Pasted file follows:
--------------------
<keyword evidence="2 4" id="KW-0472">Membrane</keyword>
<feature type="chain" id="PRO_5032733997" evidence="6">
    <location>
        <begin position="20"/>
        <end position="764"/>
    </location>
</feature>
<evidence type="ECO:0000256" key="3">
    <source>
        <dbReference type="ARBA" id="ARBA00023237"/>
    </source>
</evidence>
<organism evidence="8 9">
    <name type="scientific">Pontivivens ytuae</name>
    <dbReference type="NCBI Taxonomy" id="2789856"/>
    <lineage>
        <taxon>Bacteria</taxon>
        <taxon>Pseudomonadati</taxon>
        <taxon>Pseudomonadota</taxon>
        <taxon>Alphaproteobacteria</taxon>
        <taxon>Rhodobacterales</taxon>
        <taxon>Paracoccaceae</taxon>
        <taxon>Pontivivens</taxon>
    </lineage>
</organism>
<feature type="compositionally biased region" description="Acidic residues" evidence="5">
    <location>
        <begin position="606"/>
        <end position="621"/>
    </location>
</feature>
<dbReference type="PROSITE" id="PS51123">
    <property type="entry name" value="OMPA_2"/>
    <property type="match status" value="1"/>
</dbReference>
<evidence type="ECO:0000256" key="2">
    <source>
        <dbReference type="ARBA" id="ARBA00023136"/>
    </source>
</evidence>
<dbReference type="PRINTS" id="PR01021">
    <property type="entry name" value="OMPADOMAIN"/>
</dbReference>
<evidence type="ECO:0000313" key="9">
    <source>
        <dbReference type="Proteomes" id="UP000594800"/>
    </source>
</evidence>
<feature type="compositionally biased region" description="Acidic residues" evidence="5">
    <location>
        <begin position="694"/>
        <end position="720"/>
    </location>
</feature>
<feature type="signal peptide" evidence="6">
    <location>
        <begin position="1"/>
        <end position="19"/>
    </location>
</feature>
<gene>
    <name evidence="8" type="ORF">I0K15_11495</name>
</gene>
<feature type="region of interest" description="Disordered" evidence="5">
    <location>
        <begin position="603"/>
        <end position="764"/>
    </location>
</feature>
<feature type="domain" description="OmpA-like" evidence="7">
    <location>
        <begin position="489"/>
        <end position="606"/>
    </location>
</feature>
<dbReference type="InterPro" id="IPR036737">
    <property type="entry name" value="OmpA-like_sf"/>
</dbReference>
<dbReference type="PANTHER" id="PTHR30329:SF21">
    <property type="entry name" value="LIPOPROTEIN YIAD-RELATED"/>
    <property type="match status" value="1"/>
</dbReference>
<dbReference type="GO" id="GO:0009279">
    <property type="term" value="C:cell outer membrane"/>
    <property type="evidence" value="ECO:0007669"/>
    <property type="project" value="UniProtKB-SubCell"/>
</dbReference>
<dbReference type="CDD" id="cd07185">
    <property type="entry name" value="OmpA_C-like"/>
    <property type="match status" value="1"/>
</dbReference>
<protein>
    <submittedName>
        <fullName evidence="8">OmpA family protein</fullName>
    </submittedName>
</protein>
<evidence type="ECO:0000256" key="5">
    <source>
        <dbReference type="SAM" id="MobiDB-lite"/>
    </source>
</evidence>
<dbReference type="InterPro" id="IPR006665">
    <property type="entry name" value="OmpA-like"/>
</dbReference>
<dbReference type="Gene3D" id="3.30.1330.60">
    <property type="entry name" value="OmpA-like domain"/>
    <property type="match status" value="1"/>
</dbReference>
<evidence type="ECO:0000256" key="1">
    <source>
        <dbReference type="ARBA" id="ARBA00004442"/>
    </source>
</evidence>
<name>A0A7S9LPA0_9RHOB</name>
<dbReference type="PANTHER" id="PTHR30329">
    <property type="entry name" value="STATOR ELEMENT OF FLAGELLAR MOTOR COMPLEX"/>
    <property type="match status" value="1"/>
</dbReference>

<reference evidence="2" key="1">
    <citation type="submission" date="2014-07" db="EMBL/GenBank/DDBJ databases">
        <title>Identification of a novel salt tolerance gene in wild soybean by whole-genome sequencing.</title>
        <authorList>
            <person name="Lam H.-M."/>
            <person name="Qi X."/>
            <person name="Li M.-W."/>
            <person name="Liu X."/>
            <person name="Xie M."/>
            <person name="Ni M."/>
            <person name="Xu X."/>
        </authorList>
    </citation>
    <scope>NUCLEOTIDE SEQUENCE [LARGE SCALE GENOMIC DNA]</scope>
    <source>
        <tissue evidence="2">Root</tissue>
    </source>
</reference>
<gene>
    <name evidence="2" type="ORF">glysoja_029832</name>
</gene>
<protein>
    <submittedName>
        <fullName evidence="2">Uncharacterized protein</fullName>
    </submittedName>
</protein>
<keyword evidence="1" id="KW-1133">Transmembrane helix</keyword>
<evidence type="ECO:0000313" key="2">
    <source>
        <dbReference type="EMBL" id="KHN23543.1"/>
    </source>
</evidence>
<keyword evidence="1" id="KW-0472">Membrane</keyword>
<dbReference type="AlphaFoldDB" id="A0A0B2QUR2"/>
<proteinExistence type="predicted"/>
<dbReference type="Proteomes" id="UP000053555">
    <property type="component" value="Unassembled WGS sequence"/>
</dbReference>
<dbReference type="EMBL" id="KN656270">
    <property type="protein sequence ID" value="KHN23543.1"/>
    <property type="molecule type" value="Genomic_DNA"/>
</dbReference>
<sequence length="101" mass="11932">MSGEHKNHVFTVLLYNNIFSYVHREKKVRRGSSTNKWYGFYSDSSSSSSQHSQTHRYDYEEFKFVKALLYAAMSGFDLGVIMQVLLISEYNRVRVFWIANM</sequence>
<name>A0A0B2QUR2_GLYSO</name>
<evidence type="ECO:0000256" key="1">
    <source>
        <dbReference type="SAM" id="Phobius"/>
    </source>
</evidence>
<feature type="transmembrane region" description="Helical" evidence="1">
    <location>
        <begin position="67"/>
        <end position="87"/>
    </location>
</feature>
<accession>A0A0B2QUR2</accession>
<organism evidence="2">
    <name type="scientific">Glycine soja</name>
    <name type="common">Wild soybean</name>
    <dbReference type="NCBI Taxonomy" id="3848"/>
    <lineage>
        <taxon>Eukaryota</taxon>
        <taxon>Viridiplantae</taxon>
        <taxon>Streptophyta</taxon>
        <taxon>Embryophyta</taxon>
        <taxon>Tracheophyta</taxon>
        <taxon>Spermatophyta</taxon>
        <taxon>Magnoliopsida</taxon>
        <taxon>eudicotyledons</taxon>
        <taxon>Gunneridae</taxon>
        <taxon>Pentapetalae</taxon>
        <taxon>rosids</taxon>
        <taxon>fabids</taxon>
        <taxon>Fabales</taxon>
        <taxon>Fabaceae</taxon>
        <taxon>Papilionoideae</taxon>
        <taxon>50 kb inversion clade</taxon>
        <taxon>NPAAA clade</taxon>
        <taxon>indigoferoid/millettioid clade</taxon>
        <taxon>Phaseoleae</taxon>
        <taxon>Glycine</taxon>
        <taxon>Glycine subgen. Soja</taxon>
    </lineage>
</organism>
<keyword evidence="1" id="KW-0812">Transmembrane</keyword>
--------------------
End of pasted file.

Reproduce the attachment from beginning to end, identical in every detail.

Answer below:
<keyword evidence="2 4" id="KW-0472">Membrane</keyword>
<feature type="chain" id="PRO_5032733997" evidence="6">
    <location>
        <begin position="20"/>
        <end position="764"/>
    </location>
</feature>
<evidence type="ECO:0000256" key="3">
    <source>
        <dbReference type="ARBA" id="ARBA00023237"/>
    </source>
</evidence>
<organism evidence="8 9">
    <name type="scientific">Pontivivens ytuae</name>
    <dbReference type="NCBI Taxonomy" id="2789856"/>
    <lineage>
        <taxon>Bacteria</taxon>
        <taxon>Pseudomonadati</taxon>
        <taxon>Pseudomonadota</taxon>
        <taxon>Alphaproteobacteria</taxon>
        <taxon>Rhodobacterales</taxon>
        <taxon>Paracoccaceae</taxon>
        <taxon>Pontivivens</taxon>
    </lineage>
</organism>
<feature type="compositionally biased region" description="Acidic residues" evidence="5">
    <location>
        <begin position="606"/>
        <end position="621"/>
    </location>
</feature>
<dbReference type="PROSITE" id="PS51123">
    <property type="entry name" value="OMPA_2"/>
    <property type="match status" value="1"/>
</dbReference>
<evidence type="ECO:0000256" key="2">
    <source>
        <dbReference type="ARBA" id="ARBA00023136"/>
    </source>
</evidence>
<dbReference type="PRINTS" id="PR01021">
    <property type="entry name" value="OMPADOMAIN"/>
</dbReference>
<evidence type="ECO:0000313" key="9">
    <source>
        <dbReference type="Proteomes" id="UP000594800"/>
    </source>
</evidence>
<feature type="compositionally biased region" description="Acidic residues" evidence="5">
    <location>
        <begin position="694"/>
        <end position="720"/>
    </location>
</feature>
<feature type="signal peptide" evidence="6">
    <location>
        <begin position="1"/>
        <end position="19"/>
    </location>
</feature>
<gene>
    <name evidence="8" type="ORF">I0K15_11495</name>
</gene>
<feature type="region of interest" description="Disordered" evidence="5">
    <location>
        <begin position="603"/>
        <end position="764"/>
    </location>
</feature>
<feature type="domain" description="OmpA-like" evidence="7">
    <location>
        <begin position="489"/>
        <end position="606"/>
    </location>
</feature>
<dbReference type="InterPro" id="IPR036737">
    <property type="entry name" value="OmpA-like_sf"/>
</dbReference>
<dbReference type="PANTHER" id="PTHR30329:SF21">
    <property type="entry name" value="LIPOPROTEIN YIAD-RELATED"/>
    <property type="match status" value="1"/>
</dbReference>
<dbReference type="GO" id="GO:0009279">
    <property type="term" value="C:cell outer membrane"/>
    <property type="evidence" value="ECO:0007669"/>
    <property type="project" value="UniProtKB-SubCell"/>
</dbReference>
<dbReference type="CDD" id="cd07185">
    <property type="entry name" value="OmpA_C-like"/>
    <property type="match status" value="1"/>
</dbReference>
<protein>
    <submittedName>
        <fullName evidence="8">OmpA family protein</fullName>
    </submittedName>
</protein>
<evidence type="ECO:0000256" key="5">
    <source>
        <dbReference type="SAM" id="MobiDB-lite"/>
    </source>
</evidence>
<dbReference type="InterPro" id="IPR006665">
    <property type="entry name" value="OmpA-like"/>
</dbReference>
<dbReference type="Gene3D" id="3.30.1330.60">
    <property type="entry name" value="OmpA-like domain"/>
    <property type="match status" value="1"/>
</dbReference>
<evidence type="ECO:0000256" key="1">
    <source>
        <dbReference type="ARBA" id="ARBA00004442"/>
    </source>
</evidence>
<name>A0A7S9LPA0_9RHOB</name>
<dbReference type="PANTHER" id="PTHR30329">
    <property type="entry name" value="STATOR ELEMENT OF FLAGELLAR MOTOR COMPLEX"/>
    <property type="match status" value="1"/>
</dbReference>

<reference evidence="2" key="1">
    <citation type="submission" date="2014-07" db="EMBL/GenBank/DDBJ databases">
        <title>Identification of a novel salt tolerance gene in wild soybean by whole-genome sequencing.</title>
        <authorList>
            <person name="Lam H.-M."/>
            <person name="Qi X."/>
            <person name="Li M.-W."/>
            <person name="Liu X."/>
            <person name="Xie M."/>
            <person name="Ni M."/>
            <person name="Xu X."/>
        </authorList>
    </citation>
    <scope>NUCLEOTIDE SEQUENCE [LARGE SCALE GENOMIC DNA]</scope>
    <source>
        <tissue evidence="2">Root</tissue>
    </source>
</reference>
<gene>
    <name evidence="2" type="ORF">glysoja_029832</name>
</gene>
<protein>
    <submittedName>
        <fullName evidence="2">Uncharacterized protein</fullName>
    </submittedName>
</protein>
<keyword evidence="1" id="KW-1133">Transmembrane helix</keyword>
<evidence type="ECO:0000313" key="2">
    <source>
        <dbReference type="EMBL" id="KHN23543.1"/>
    </source>
</evidence>
<keyword evidence="1" id="KW-0472">Membrane</keyword>
<dbReference type="AlphaFoldDB" id="A0A0B2QUR2"/>
<proteinExistence type="predicted"/>
<dbReference type="Proteomes" id="UP000053555">
    <property type="component" value="Unassembled WGS sequence"/>
</dbReference>
<dbReference type="EMBL" id="KN656270">
    <property type="protein sequence ID" value="KHN23543.1"/>
    <property type="molecule type" value="Genomic_DNA"/>
</dbReference>
<sequence length="101" mass="11932">MSGEHKNHVFTVLLYNNIFSYVHREKKVRRGSSTNKWYGFYSDSSSSSSQHSQTHRYDYEEFKFVKALLYAAMSGFDLGVIMQVLLISEYNRVRVFWIANM</sequence>
<name>A0A0B2QUR2_GLYSO</name>
<evidence type="ECO:0000256" key="1">
    <source>
        <dbReference type="SAM" id="Phobius"/>
    </source>
</evidence>
<feature type="transmembrane region" description="Helical" evidence="1">
    <location>
        <begin position="67"/>
        <end position="87"/>
    </location>
</feature>
<accession>A0A0B2QUR2</accession>
<organism evidence="2">
    <name type="scientific">Glycine soja</name>
    <name type="common">Wild soybean</name>
    <dbReference type="NCBI Taxonomy" id="3848"/>
    <lineage>
        <taxon>Eukaryota</taxon>
        <taxon>Viridiplantae</taxon>
        <taxon>Streptophyta</taxon>
        <taxon>Embryophyta</taxon>
        <taxon>Tracheophyta</taxon>
        <taxon>Spermatophyta</taxon>
        <taxon>Magnoliopsida</taxon>
        <taxon>eudicotyledons</taxon>
        <taxon>Gunneridae</taxon>
        <taxon>Pentapetalae</taxon>
        <taxon>rosids</taxon>
        <taxon>fabids</taxon>
        <taxon>Fabales</taxon>
        <taxon>Fabaceae</taxon>
        <taxon>Papilionoideae</taxon>
        <taxon>50 kb inversion clade</taxon>
        <taxon>NPAAA clade</taxon>
        <taxon>indigoferoid/millettioid clade</taxon>
        <taxon>Phaseoleae</taxon>
        <taxon>Glycine</taxon>
        <taxon>Glycine subgen. Soja</taxon>
    </lineage>
</organism>
<keyword evidence="1" id="KW-0812">Transmembrane</keyword>